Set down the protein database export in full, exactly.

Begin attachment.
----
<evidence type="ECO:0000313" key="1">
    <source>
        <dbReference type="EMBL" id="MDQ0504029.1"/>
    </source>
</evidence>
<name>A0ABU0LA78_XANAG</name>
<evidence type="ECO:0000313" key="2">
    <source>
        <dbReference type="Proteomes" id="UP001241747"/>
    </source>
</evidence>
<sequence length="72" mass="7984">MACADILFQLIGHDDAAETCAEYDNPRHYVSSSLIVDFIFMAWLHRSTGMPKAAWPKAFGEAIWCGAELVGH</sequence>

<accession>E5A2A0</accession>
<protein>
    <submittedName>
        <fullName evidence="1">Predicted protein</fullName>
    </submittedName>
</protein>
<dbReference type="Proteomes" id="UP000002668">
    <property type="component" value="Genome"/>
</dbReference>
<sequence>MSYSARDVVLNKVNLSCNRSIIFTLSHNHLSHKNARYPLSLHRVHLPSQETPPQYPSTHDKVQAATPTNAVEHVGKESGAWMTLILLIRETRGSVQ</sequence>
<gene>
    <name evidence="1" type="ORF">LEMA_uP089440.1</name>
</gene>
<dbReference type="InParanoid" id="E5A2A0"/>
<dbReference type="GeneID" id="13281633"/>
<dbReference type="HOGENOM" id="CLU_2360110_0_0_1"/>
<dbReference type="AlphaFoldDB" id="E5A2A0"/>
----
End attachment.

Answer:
<evidence type="ECO:0000313" key="1">
    <source>
        <dbReference type="EMBL" id="MDQ0504029.1"/>
    </source>
</evidence>
<name>A0ABU0LA78_XANAG</name>
<evidence type="ECO:0000313" key="2">
    <source>
        <dbReference type="Proteomes" id="UP001241747"/>
    </source>
</evidence>
<sequence length="72" mass="7984">MACADILFQLIGHDDAAETCAEYDNPRHYVSSSLIVDFIFMAWLHRSTGMPKAAWPKAFGEAIWCGAELVGH</sequence>

<accession>E5A2A0</accession>
<protein>
    <submittedName>
        <fullName evidence="1">Predicted protein</fullName>
    </submittedName>
</protein>
<dbReference type="Proteomes" id="UP000002668">
    <property type="component" value="Genome"/>
</dbReference>
<sequence>MSYSARDVVLNKVNLSCNRSIIFTLSHNHLSHKNARYPLSLHRVHLPSQETPPQYPSTHDKVQAATPTNAVEHVGKESGAWMTLILLIRETRGSVQ</sequence>
<gene>
    <name evidence="1" type="ORF">LEMA_uP089440.1</name>
</gene>
<dbReference type="InParanoid" id="E5A2A0"/>
<dbReference type="GeneID" id="13281633"/>
<dbReference type="HOGENOM" id="CLU_2360110_0_0_1"/>
<dbReference type="AlphaFoldDB" id="E5A2A0"/>